See also the biography of Paul Clayton ... The song has what's got to be one of the finest mother-daughter dialog bits anywhere:
One morning, one morning, one morning in MayBut they ride off together in the fourth stanza.
I heard a married man to a young girl say
Go dress you up pretty Katie and come go with me
across the Blue Mountains to the Allegheny.
I'll buy you a horse, love, and a saddle to ride
I'll buy myself another to ride by your side
We'll stop at every tavern, we'll drink when we're dry
Across the Blue Mountains go my Katie and I.
Well, up spoke her mother, and angry was she then
Saying,, Daughter, oh dear daughter, he's a married man
And there's young men a'plenty more handsome than he
Let him take his own wife to the Allegheny.
Also a mustrad.co.uk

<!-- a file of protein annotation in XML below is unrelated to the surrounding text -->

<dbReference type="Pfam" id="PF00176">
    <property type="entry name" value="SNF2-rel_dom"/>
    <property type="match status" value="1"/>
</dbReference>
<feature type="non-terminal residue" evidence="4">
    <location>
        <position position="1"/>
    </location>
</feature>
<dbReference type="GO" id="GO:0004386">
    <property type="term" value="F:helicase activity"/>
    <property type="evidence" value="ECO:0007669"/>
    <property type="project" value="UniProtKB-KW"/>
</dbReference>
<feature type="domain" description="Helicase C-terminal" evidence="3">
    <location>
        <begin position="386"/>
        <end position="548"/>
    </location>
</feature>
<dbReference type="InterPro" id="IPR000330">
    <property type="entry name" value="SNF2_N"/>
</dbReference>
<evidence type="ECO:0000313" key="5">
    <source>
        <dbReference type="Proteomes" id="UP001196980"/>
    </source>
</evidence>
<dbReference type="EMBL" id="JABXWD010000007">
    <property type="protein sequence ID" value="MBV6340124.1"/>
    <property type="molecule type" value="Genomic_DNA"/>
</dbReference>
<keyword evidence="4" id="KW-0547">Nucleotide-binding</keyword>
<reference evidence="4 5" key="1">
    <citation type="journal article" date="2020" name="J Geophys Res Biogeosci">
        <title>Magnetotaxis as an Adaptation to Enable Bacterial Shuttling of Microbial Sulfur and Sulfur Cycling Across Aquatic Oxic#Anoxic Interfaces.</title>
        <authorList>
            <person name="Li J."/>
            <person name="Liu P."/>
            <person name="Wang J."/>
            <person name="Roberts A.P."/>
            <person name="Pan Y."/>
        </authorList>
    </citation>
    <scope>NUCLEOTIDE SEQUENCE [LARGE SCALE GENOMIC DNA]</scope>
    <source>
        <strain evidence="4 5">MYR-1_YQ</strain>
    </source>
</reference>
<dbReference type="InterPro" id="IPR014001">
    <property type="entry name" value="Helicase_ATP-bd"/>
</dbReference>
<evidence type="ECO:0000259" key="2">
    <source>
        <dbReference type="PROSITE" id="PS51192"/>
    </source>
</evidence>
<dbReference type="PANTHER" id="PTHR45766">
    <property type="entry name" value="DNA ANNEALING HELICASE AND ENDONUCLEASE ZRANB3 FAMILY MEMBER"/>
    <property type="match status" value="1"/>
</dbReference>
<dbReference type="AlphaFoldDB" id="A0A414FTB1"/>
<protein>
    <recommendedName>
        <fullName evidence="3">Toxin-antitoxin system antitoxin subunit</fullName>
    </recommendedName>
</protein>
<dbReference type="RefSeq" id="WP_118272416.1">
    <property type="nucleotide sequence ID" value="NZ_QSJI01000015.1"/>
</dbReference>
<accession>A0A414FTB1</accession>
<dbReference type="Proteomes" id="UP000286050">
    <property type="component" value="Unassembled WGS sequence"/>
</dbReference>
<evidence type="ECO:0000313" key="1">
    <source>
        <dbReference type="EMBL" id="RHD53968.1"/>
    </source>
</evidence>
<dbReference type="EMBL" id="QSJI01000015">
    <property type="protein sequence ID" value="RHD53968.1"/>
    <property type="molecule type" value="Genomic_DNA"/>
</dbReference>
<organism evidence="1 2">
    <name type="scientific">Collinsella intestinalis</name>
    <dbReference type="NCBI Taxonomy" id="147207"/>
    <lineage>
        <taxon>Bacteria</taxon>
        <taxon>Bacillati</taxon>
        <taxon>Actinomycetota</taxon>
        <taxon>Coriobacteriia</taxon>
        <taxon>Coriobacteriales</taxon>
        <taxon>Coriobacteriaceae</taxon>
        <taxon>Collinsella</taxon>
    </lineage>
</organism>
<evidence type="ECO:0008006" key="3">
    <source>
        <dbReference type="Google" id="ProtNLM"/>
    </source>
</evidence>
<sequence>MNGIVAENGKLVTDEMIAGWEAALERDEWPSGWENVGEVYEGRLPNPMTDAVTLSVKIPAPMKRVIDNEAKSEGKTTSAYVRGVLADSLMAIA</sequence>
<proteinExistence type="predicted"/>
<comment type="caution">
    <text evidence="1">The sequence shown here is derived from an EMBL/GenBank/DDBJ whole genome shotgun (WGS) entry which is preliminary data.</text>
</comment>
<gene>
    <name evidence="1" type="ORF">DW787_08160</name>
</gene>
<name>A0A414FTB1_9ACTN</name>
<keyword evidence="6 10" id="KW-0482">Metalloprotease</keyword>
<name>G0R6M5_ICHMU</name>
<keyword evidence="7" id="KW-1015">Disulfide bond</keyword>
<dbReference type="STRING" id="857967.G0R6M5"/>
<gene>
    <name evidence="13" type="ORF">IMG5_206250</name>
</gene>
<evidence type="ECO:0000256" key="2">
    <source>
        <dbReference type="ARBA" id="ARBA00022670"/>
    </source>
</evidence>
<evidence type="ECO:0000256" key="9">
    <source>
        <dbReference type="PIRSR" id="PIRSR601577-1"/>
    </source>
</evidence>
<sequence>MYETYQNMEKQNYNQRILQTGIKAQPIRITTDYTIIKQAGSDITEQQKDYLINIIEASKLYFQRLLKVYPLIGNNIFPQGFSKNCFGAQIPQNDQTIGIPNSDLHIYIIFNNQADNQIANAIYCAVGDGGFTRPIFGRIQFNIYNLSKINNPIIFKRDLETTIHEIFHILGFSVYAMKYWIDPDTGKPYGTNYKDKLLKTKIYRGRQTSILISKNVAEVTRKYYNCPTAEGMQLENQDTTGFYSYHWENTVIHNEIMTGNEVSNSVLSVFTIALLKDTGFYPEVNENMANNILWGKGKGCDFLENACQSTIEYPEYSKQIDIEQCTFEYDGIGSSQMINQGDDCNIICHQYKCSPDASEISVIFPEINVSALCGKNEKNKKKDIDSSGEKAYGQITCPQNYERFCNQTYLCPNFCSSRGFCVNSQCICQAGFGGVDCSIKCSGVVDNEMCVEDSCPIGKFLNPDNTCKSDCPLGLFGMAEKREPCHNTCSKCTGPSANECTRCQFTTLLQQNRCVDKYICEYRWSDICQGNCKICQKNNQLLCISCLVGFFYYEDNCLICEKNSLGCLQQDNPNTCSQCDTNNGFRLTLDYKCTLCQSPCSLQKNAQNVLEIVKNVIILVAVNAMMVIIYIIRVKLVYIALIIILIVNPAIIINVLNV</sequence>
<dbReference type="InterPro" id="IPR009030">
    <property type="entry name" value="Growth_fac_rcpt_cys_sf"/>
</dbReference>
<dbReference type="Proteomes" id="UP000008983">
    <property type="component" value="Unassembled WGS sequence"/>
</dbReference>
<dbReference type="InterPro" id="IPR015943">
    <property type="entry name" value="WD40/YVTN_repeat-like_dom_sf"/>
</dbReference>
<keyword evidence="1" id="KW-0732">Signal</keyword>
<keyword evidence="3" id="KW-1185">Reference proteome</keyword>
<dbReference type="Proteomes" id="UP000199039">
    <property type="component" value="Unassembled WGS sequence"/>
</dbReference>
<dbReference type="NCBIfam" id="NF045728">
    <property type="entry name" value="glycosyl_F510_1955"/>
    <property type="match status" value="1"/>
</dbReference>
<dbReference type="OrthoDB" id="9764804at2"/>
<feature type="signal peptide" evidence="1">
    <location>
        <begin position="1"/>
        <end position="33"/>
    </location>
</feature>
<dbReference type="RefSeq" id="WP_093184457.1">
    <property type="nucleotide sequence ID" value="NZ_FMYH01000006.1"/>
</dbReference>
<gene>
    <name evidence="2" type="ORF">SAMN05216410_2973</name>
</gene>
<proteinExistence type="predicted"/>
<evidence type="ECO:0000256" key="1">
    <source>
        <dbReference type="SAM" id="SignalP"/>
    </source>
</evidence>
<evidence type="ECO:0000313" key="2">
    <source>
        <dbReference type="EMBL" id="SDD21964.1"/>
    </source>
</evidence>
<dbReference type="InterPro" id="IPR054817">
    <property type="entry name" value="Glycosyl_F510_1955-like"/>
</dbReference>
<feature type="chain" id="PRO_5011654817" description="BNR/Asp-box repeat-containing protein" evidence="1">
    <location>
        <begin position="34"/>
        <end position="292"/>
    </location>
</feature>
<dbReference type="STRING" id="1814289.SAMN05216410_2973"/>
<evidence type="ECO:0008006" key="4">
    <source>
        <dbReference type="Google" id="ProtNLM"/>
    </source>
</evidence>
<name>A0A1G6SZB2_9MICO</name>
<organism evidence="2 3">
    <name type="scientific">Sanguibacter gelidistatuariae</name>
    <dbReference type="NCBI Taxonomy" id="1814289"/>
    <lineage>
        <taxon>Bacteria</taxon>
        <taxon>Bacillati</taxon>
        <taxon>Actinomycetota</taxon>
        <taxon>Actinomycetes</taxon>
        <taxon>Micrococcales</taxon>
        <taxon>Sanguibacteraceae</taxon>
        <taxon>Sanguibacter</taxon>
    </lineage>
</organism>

article "Across the Blue Mountains: An Appalachian and Adirondack Field Trip" by Gwilym Davies ... who collected the song from Colleen Cleveland, 37, in 1997 from in New York state and said, "This song was first noted by collectors in Arkansas in 1959. It has since become popular in folk-singing circles in the USA and the Cleveland family may well have learnt the song through this route. The second verse links the song clearly to the British High Germany. The Allegheny mountains are part of the Appalachian chain."